The New England Patriots will face the New York Jets in a Thanksgiving-night game on NBC.
NBC is seeking an ambitious sum for ad inventory in its new Thanksgiving-night NFL broadcast, a signal that discussions for ad time in football could heat up in the weeks leading to the annual upfront haggling sessions between advertisers and TV networks.
NBC will attempt to get “pretty close to seven figures” for a 30-second spot in the game, which will feature the New England Patriots off against the New York Jets, said Seth Winter, exec VP-sales and marketing for NBC Sports Group.
The price tag is bold. Last fall, a 30-second ad in NBC’s “Sunday Night Football” — the most expensive program for advertisers at the start of the 2011-12 TV season — cost an average of $512,367, according to Ad Age’s annual survey of prime-time prices. At almost seven figures, a 30-second spot in the Thanksgiving-evening game would come close to doubling that price.
NBC is certainly trying to make the most of this year’s Thanksgiving-night game, which was previously available only on cable’s NFL Network. It was added to NBC’s schedule this year as part of recent contract talks with the NFL, so its ad inventory is not included in ad packages that NBC may have negotiated previously. “It’s a different animal,” Mr. Winter said in an interview. “We are looking at it as a unique entity within the broader NFL package.”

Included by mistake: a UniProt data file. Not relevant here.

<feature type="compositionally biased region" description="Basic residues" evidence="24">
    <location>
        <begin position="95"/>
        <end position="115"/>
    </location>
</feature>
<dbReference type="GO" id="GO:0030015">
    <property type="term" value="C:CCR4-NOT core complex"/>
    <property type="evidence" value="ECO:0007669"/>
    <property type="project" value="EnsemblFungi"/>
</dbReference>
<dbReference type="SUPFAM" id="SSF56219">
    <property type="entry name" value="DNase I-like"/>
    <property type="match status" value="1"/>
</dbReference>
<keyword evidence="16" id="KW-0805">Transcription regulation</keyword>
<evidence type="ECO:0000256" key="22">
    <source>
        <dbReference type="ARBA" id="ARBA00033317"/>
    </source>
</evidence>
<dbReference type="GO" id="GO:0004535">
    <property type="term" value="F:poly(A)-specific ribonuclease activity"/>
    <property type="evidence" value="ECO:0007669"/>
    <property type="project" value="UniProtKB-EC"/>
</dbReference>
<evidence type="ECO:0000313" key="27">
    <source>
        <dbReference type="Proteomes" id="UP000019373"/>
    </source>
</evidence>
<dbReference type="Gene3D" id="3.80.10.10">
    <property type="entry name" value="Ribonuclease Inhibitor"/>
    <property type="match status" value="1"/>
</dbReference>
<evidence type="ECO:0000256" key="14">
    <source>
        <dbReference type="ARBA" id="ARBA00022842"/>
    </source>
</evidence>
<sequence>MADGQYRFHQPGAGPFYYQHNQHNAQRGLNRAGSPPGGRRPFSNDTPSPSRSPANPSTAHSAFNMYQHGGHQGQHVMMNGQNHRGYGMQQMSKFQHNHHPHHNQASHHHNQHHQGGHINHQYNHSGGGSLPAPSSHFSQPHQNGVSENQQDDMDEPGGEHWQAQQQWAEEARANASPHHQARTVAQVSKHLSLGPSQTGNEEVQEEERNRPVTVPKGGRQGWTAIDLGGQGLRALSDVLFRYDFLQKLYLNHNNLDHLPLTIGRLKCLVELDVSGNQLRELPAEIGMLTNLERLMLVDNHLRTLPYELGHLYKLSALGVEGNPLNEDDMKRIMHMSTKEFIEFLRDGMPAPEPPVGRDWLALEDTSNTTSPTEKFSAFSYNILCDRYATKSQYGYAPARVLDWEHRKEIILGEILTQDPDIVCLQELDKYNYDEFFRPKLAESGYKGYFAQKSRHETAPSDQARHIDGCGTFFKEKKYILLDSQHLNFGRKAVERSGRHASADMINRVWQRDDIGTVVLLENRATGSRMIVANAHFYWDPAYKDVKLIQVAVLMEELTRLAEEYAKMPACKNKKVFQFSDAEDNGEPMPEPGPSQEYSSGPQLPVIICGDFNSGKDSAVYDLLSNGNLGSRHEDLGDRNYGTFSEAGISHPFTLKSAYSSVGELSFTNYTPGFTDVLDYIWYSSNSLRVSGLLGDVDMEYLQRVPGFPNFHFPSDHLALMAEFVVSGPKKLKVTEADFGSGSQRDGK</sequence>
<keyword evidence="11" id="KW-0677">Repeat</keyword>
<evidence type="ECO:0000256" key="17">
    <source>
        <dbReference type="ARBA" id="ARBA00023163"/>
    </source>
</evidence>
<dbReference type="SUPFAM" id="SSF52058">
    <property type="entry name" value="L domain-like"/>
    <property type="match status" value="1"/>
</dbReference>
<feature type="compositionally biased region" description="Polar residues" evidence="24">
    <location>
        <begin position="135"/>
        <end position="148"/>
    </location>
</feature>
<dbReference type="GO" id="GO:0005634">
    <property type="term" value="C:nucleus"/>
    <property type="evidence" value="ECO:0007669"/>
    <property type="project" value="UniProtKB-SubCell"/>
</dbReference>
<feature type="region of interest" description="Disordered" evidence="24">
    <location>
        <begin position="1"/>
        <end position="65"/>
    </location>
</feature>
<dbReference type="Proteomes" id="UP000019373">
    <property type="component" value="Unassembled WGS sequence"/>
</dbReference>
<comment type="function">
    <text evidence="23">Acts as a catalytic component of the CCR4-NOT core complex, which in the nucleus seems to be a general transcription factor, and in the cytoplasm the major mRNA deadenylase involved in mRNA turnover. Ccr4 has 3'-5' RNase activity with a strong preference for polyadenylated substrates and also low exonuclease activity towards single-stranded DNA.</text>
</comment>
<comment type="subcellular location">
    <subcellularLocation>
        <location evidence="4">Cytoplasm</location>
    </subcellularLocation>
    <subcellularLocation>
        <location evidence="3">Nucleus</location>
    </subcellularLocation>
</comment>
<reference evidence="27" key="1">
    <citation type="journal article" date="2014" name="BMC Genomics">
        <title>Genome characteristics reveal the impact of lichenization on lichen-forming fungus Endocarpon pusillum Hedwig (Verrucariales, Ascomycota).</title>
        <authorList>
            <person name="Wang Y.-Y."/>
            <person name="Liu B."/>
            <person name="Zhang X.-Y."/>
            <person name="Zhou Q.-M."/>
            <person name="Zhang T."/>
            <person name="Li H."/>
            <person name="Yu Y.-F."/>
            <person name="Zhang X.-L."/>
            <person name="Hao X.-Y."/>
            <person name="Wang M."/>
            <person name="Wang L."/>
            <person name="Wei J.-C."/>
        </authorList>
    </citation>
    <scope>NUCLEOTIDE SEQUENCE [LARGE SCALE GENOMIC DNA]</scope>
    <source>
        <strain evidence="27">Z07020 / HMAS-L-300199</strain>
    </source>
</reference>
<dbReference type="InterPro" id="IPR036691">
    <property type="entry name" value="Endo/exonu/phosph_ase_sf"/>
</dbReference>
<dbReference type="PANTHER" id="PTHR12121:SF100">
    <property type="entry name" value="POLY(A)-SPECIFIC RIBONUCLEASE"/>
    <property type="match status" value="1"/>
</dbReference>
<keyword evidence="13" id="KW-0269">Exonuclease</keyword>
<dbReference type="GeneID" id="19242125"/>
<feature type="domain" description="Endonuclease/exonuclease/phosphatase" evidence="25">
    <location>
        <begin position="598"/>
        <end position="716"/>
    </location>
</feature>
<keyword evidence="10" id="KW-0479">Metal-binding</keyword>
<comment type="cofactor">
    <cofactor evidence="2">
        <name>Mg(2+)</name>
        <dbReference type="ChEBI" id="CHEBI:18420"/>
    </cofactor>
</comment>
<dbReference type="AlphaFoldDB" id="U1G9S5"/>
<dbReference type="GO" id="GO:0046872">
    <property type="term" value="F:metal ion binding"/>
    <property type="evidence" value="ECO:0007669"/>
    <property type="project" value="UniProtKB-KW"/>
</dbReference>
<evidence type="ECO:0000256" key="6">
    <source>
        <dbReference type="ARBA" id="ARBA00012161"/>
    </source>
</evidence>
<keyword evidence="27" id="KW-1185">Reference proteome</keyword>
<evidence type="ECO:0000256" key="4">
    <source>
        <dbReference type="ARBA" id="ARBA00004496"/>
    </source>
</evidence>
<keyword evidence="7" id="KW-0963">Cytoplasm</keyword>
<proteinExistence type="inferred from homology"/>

The network’s pitch? NBC believes that families will be sitting at home after dinner, looking for original content and potentially delivering huge ratings. The game also leads into the biggest season for retail and holiday purchases, starting with Black Friday the following morning and Cyber Monday after the weekend, so it could be opportune for a broader swath of marketers than typically advertises in football.
A price approaching seven figures would be in line with the one NBC has sought in the past for its Thursday-night broadcasts of the NFL season’s “kickoff” game, one media-buying executive said. That Thursday-night broadcast has attracted about 27 million viewers in its last two airings, according to data from Nielsen.
NBC’s aggressive maneuver puts a spotlight on negotiations for football advertising in the coming fall season. In recent years, with automotive marketers rushing to get ads back on TV after a recession, demand for time in football matches has been intense. Some sales have even moved in advance of formal May presentations for the upfront, when networks typically sell most of their upcoming ad inventory. Advertisers like the games’ ability to draw a wide audience that many dramas and sitcoms cannot match, as well as that a good portion of the viewership tunes in to watch the games live — meaning they can’t skip the ads with a DVR.